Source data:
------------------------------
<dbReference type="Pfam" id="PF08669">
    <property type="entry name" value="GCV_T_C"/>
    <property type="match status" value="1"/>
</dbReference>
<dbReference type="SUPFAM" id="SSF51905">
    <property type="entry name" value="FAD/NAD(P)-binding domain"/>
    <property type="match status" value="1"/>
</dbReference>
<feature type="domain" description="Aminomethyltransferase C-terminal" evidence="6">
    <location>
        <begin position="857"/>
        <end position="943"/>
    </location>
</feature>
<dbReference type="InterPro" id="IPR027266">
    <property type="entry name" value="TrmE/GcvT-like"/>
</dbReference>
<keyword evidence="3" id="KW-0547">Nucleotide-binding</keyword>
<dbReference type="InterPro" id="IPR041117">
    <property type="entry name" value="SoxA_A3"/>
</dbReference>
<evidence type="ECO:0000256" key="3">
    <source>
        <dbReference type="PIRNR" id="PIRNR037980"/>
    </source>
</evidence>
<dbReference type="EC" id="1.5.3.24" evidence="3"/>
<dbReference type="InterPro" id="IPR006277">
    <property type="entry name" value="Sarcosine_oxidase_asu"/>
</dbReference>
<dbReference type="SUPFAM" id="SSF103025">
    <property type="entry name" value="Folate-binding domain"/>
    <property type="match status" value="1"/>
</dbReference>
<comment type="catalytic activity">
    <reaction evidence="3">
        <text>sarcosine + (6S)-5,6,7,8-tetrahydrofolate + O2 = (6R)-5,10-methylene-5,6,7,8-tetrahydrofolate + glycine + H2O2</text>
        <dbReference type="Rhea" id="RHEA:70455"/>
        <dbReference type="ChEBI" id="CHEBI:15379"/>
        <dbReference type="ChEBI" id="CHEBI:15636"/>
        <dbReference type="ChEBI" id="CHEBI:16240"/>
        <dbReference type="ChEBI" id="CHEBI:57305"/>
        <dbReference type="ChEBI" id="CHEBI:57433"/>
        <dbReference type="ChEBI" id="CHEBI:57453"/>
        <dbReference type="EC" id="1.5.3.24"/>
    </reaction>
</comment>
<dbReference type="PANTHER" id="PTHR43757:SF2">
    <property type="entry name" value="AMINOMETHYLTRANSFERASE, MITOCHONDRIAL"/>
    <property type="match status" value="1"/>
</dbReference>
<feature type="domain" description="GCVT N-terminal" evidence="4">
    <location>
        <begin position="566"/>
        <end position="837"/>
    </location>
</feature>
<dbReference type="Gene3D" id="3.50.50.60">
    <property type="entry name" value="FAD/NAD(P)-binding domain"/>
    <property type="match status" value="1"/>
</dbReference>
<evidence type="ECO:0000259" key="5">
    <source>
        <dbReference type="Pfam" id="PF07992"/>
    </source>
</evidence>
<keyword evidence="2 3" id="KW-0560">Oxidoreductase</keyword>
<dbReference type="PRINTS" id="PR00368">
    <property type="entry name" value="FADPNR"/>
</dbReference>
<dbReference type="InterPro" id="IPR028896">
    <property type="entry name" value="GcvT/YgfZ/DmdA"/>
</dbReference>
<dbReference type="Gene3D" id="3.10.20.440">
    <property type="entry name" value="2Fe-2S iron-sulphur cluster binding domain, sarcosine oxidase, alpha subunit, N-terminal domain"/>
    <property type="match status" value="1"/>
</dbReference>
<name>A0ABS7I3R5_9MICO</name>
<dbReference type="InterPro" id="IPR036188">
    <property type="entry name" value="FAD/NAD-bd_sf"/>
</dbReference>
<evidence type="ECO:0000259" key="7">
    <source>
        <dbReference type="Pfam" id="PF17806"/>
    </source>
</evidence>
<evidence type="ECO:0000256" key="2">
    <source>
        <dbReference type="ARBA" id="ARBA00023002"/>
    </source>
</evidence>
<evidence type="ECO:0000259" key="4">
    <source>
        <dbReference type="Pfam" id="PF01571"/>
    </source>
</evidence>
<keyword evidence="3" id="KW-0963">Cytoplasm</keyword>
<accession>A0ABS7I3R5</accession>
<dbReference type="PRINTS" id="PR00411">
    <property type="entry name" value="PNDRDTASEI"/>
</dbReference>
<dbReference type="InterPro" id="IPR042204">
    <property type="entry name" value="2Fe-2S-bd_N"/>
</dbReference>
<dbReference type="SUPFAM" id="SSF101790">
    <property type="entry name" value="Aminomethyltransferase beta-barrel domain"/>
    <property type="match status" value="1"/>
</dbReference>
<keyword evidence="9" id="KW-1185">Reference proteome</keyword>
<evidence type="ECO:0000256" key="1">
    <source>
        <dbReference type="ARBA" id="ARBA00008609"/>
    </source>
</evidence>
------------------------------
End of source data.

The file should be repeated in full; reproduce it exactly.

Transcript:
<dbReference type="Pfam" id="PF08669">
    <property type="entry name" value="GCV_T_C"/>
    <property type="match status" value="1"/>
</dbReference>
<dbReference type="SUPFAM" id="SSF51905">
    <property type="entry name" value="FAD/NAD(P)-binding domain"/>
    <property type="match status" value="1"/>
</dbReference>
<feature type="domain" description="Aminomethyltransferase C-terminal" evidence="6">
    <location>
        <begin position="857"/>
        <end position="943"/>
    </location>
</feature>
<dbReference type="InterPro" id="IPR027266">
    <property type="entry name" value="TrmE/GcvT-like"/>
</dbReference>
<keyword evidence="3" id="KW-0547">Nucleotide-binding</keyword>
<dbReference type="InterPro" id="IPR041117">
    <property type="entry name" value="SoxA_A3"/>
</dbReference>
<evidence type="ECO:0000256" key="3">
    <source>
        <dbReference type="PIRNR" id="PIRNR037980"/>
    </source>
</evidence>
<dbReference type="EC" id="1.5.3.24" evidence="3"/>
<dbReference type="InterPro" id="IPR006277">
    <property type="entry name" value="Sarcosine_oxidase_asu"/>
</dbReference>
<dbReference type="SUPFAM" id="SSF103025">
    <property type="entry name" value="Folate-binding domain"/>
    <property type="match status" value="1"/>
</dbReference>
<comment type="catalytic activity">
    <reaction evidence="3">
        <text>sarcosine + (6S)-5,6,7,8-tetrahydrofolate + O2 = (6R)-5,10-methylene-5,6,7,8-tetrahydrofolate + glycine + H2O2</text>
        <dbReference type="Rhea" id="RHEA:70455"/>
        <dbReference type="ChEBI" id="CHEBI:15379"/>
        <dbReference type="ChEBI" id="CHEBI:15636"/>
        <dbReference type="ChEBI" id="CHEBI:16240"/>
        <dbReference type="ChEBI" id="CHEBI:57305"/>
        <dbReference type="ChEBI" id="CHEBI:57433"/>
        <dbReference type="ChEBI" id="CHEBI:57453"/>
        <dbReference type="EC" id="1.5.3.24"/>
    </reaction>
</comment>
<dbReference type="PANTHER" id="PTHR43757:SF2">
    <property type="entry name" value="AMINOMETHYLTRANSFERASE, MITOCHONDRIAL"/>
    <property type="match status" value="1"/>
</dbReference>
<feature type="domain" description="GCVT N-terminal" evidence="4">
    <location>
        <begin position="566"/>
        <end position="837"/>
    </location>
</feature>
<dbReference type="Gene3D" id="3.50.50.60">
    <property type="entry name" value="FAD/NAD(P)-binding domain"/>
    <property type="match status" value="1"/>
</dbReference>
<evidence type="ECO:0000259" key="5">
    <source>
        <dbReference type="Pfam" id="PF07992"/>
    </source>
</evidence>
<keyword evidence="2 3" id="KW-0560">Oxidoreductase</keyword>
<dbReference type="PRINTS" id="PR00368">
    <property type="entry name" value="FADPNR"/>
</dbReference>
<dbReference type="InterPro" id="IPR028896">
    <property type="entry name" value="GcvT/YgfZ/DmdA"/>
</dbReference>
<dbReference type="Gene3D" id="3.10.20.440">
    <property type="entry name" value="2Fe-2S iron-sulphur cluster binding domain, sarcosine oxidase, alpha subunit, N-terminal domain"/>
    <property type="match status" value="1"/>
</dbReference>
<name>A0ABS7I3R5_9MICO</name>
<dbReference type="InterPro" id="IPR036188">
    <property type="entry name" value="FAD/NAD-bd_sf"/>
</dbReference>
<evidence type="ECO:0000259" key="7">
    <source>
        <dbReference type="Pfam" id="PF17806"/>
    </source>
</evidence>
<evidence type="ECO:0000256" key="2">
    <source>
        <dbReference type="ARBA" id="ARBA00023002"/>
    </source>
</evidence>
<evidence type="ECO:0000259" key="4">
    <source>
        <dbReference type="Pfam" id="PF01571"/>
    </source>
</evidence>
<keyword evidence="3" id="KW-0963">Cytoplasm</keyword>
<accession>A0ABS7I3R5</accession>
<dbReference type="PRINTS" id="PR00411">
    <property type="entry name" value="PNDRDTASEI"/>
</dbReference>
<dbReference type="InterPro" id="IPR042204">
    <property type="entry name" value="2Fe-2S-bd_N"/>
</dbReference>
<dbReference type="SUPFAM" id="SSF101790">
    <property type="entry name" value="Aminomethyltransferase beta-barrel domain"/>
    <property type="match status" value="1"/>
</dbReference>
<keyword evidence="9" id="KW-1185">Reference proteome</keyword>
<evidence type="ECO:0000256" key="1">
    <source>
        <dbReference type="ARBA" id="ARBA00008609"/>
    </source>
</evidence>